This is our most trusted competitive weapon of late. We counsel our clients to consider investing in a professional “pre-listing” home inspection as an integral step in preparing their respective properties for the market. Why do we do this? Every buyer is likely to have a professional inspection conducted as part of their purchase and sale agreement, and it makes perfect sense. It’s obviously good for the buyer, but what is less obvious that it’s also good for the seller but we’ll come back to that in a moment.
So your buyer does their inspection and comes to you with their list of deficiencies as a result. This is where far too many real estate sales fall apart. Either the repair list overwhelms the buyer, in which case they simply walk away, or the repair list is too daunting for the seller.
When you consider that the seller has been in the planning stages of selling for weeks or months, and the buyer has been searching for the right house for weeks or months, this absolutely the wrong time, with a contract signed by both parties, to have a transaction fall apart. It is simply not necessary.
A seller’s pre-listing inspection solves this problem in more ways than you might think. First of all, no seller should have to face a buyer that knows more about their house that they do, and this what often happens. It is embarrassing for a seller, and it unreasonably empowers the buyer. Seller’s often end up making unwarranted sale price concessions just to keep a deal together, never mind dealing with a list of repairs. This should never happen, and with a pre-listing inspection it won’t.
It is far more manageable to deal with repair issues BEFORE putting your house on the market. It will cost less in many ways. Trying to get things done within the time limits of a purchase and sale agreement often means paying top dollar to a Yellow Pages Contractor because…….
Uncle Bob the family plumber would love to help out but he’s going fishing that week, and Brother Steve the family licensed electrician would be more than glad to come over from Spokane but his Daughter’s getting married and he has to stick close to home. It is a web of Murphy’s law when you have time constraints on home repairs. Don’t find yourself in that trap.
Second, let’s say the pre-listing inspection reveals things that the seller would rather not know e.g., a failing furnace, water in the crawl space, mold in the attic, etc., because the seller knows that these things are expensive and he or she may not possess the resources to deal with them. You know what? that’s ok, because we are going to make knowledge of those defects available to all prospective buyers BEFORE they write their offers to purchase.
We provide the buyer with the entire pre-listing report inclusive of all known defects. In this way we secure a level of trust with that buyer that no other seller can obtain. We give the buyer the entire story up front so that he or she can structure their offer with needed repairs in mind instead of the other way around: make an offer and hope the house doesn’t have problems, then if the buyer’s inspection reveals that it does have problems pray that the seller is reasonable enough and/or has the resources to work through them. Buyers don’t want to go through this exercise any more than sellers do.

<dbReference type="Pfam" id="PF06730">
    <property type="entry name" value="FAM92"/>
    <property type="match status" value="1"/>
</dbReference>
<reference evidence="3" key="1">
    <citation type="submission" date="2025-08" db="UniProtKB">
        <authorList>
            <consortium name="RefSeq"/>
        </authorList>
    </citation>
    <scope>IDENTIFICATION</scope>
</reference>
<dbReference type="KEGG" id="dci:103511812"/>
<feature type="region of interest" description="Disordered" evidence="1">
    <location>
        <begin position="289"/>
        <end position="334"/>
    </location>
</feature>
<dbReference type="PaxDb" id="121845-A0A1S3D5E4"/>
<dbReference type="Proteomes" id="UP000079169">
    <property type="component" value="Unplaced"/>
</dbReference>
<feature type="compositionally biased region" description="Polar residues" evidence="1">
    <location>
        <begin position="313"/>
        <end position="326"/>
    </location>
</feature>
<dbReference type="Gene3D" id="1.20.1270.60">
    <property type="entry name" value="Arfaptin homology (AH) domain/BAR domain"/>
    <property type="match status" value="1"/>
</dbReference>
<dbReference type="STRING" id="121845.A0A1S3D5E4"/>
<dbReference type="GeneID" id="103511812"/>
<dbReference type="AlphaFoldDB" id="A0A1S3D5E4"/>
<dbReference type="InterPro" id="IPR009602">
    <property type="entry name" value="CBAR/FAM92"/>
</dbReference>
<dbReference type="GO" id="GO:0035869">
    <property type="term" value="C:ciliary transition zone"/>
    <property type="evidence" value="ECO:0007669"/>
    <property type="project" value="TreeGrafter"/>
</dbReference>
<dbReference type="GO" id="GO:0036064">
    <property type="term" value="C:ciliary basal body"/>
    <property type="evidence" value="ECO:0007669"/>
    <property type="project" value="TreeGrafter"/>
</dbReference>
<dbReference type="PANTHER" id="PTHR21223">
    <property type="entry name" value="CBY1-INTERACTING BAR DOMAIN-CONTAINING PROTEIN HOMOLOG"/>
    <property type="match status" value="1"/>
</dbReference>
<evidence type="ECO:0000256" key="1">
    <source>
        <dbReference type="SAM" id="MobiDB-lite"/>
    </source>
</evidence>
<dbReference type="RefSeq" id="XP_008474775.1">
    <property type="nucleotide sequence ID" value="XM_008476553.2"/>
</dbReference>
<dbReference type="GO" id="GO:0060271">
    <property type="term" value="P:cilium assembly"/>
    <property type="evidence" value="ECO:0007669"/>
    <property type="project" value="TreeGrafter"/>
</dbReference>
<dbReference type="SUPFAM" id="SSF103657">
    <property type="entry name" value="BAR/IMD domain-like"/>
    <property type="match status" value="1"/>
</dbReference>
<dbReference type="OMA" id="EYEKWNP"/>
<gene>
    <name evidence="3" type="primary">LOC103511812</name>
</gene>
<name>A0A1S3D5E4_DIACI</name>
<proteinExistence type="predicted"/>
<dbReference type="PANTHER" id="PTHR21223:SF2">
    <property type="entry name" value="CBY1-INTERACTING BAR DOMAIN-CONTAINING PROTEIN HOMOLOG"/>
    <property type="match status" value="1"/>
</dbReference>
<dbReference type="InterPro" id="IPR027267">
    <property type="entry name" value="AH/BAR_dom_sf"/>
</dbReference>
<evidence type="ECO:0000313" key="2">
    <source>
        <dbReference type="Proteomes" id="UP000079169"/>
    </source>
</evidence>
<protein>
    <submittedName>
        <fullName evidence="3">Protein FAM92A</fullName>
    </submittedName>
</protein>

I said I would come back to where we said that a buyer’s home inspection is good for sellers too. What we mean by that can be summed up in one word: liability. After selling their home, no seller ever wants to be called into question, or into court, because they failed to disclose something about their property to their buyer. We have a simple rule: “When in doubt, DISCLOSE.” This is why every seller should actually insist that their buyer conduct an inspection. It is an important part of every seller’s protection against lawsuits after closing because the first question most judges will ask a buyer is, “did you have the property professionally inspected?” If the answer is “Yes”, the retort is often, “You should have hired a better inspector”.
Many sellers don’t want to know because they have this sense that “if they don’t know, they can’t be accused of hiding something.” This behavior may sound crazy, but it’s true, especially among older homeowners. It is not easy to convince such owners that every buyer is going to find out anyway. There is really no hiding defects when a buyer deploys a professional home inspector. The days of “buyer beware” are way behind us. Today it is “seller beware” because every buyer is going to end up knowing more about your property than you do, and you are likely to be at their mercy when it comes time to renegotiate your terms of sale because of the things you didn’t want to know about your own house.
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